Baselining New Environments
Since the pandemic, organizations have increasingly shifted to cloud and edge usage for remote access. Packet intelligence can help set a baseline level of security for these new environments, as it’s already used across network domains of most organizations that would have once been wholly based on premises. In Omdia’s survey, most organizations either already capture packet data in the cloud or plan to do so. Only 15 percent surveyed have no plans to utilize packet monitoring for cloud security.
Interestingly, organizations that underwent a digital transformation during the shift to remote work were also more likely to implement packet monitoring in their cybersecurity stack. Specific systems such as IoT application devices need endpoint agents for gathering telemetry, and some virtual resources in cloud service providers also need more transparency and consistent monitoring that security teams require. Thus, a device-agnostic solution like packet monitoring is ideal for new environments.
Barriers to Packet Monitoring for Security
The Omdia survey also mentions perceived barriers to using packet capture for cybersecurity. Some of these included staff not skilled in packet level analysis, inability to scale to high traffic rates (e.g., 40 Gbps), poor analytical performance (e.g., it takes too long for query results), operational costs (e.g., requires too much storage capacity and in the ability to view encrypted traffic.
The reality is that all these barriers can be overcome when using advanced, deep packet inspection-based NDR tools that are designed to provide visibility into modern-day network environments (e.g., legacy networks and public clouds), can scale to the highest packet rates (e.g., 100 Gbps), use intelligent indexing and compression techniques to minimize storage requirements and ensure responsive analytics and can decrypt encrypted traffic.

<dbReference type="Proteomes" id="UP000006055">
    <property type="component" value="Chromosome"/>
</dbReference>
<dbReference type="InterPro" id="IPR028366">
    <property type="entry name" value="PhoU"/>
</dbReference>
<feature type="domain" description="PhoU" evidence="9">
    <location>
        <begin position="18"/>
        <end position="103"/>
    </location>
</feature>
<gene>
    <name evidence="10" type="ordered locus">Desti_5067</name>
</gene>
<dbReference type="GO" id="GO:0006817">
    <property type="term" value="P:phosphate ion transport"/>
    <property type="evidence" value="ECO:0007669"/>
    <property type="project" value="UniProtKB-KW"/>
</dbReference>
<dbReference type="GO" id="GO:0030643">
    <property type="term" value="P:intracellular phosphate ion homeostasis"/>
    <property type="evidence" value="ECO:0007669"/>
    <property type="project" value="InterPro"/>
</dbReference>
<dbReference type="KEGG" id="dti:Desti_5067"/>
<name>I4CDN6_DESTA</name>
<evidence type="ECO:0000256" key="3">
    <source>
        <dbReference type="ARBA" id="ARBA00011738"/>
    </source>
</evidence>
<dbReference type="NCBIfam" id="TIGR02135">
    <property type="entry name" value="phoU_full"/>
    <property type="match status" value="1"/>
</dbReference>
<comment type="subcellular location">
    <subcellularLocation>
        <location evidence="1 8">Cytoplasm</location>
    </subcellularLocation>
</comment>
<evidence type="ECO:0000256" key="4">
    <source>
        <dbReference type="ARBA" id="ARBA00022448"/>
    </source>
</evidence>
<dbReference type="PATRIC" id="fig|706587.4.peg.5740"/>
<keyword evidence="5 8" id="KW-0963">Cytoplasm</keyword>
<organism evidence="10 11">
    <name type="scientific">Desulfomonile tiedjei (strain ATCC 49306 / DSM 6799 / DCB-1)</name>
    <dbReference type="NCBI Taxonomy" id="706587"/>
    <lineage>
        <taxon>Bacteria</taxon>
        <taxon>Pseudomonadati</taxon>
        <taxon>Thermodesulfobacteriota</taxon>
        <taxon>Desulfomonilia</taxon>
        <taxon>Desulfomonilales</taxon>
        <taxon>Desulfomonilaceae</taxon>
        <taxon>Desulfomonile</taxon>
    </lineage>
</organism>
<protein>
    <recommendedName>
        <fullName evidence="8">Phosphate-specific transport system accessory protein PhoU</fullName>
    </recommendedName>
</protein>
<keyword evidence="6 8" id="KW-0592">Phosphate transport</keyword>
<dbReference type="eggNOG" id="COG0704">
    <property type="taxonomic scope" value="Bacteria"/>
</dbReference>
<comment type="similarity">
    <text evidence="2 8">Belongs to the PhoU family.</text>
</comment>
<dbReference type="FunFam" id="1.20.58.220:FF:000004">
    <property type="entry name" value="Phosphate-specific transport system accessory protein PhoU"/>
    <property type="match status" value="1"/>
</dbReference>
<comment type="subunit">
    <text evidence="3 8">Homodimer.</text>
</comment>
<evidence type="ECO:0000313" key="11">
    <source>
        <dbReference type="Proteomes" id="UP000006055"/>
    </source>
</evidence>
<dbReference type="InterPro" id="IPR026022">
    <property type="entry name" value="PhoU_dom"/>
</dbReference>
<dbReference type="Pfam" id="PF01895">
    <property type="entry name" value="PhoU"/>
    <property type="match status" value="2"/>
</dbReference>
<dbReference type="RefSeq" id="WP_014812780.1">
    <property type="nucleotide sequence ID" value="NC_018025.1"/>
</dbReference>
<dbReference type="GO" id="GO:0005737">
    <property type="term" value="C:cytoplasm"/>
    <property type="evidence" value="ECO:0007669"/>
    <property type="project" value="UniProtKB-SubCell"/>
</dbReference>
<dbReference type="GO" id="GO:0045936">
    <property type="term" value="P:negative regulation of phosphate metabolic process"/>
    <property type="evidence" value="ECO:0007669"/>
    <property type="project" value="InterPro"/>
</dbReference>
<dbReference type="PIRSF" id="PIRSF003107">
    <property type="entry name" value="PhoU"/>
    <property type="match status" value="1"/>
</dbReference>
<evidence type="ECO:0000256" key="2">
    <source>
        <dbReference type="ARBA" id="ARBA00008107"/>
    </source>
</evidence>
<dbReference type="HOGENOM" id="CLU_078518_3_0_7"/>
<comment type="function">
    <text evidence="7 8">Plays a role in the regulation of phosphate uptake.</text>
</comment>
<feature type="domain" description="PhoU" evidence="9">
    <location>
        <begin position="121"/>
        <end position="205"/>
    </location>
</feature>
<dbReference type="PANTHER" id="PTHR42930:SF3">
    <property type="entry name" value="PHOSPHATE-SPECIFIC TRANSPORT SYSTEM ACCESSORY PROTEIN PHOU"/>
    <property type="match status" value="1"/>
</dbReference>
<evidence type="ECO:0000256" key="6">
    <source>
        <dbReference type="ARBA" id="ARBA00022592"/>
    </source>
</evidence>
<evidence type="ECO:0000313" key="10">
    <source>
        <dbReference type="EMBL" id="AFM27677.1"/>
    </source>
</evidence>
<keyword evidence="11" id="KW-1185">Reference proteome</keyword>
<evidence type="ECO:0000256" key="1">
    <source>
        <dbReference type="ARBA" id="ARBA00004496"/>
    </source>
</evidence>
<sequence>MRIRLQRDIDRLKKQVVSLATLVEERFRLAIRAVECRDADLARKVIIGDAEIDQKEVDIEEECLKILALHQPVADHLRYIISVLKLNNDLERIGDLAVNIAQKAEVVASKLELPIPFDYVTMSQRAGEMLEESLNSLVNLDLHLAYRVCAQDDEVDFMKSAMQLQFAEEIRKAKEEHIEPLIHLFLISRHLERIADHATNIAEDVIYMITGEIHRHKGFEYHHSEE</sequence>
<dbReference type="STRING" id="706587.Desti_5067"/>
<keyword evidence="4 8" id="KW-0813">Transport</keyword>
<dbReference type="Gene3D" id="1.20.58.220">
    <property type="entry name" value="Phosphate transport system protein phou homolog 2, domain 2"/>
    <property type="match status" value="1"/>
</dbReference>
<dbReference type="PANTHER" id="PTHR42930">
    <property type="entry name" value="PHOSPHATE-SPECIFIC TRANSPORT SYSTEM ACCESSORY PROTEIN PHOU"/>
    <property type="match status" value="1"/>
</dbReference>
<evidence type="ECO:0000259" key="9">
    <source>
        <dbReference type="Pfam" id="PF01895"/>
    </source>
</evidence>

The Myth is Busted
In summary, packet monitoring is detailed, accurate, and device-agnostic, making it ideal for IT teams who seek a cybersecurity solution that works across devices and can be used in both on- and off-premises environments.
Gone are the days when networks were operated entirely onsite. With remote/hybrid work and applications in the cloud here to stay, security teams require a packet-based NDR solution that runs seamlessly across environments and provides the detail needed to keep networks secure. In the past, packet monitoring was indeed used primarily for troubleshooting purposes. However, security teams today realize the value of using packet monitoring for cyber defense to mitigate attacks before they cause harm. As organizations continue to explore new network environments post-pandemic and find more security uses for packet monitoring, they continue to shatter the myth that packet monitoring cannot provide security on its own.
Tom Bienkowski is the director of product marketing at NETSCOUT.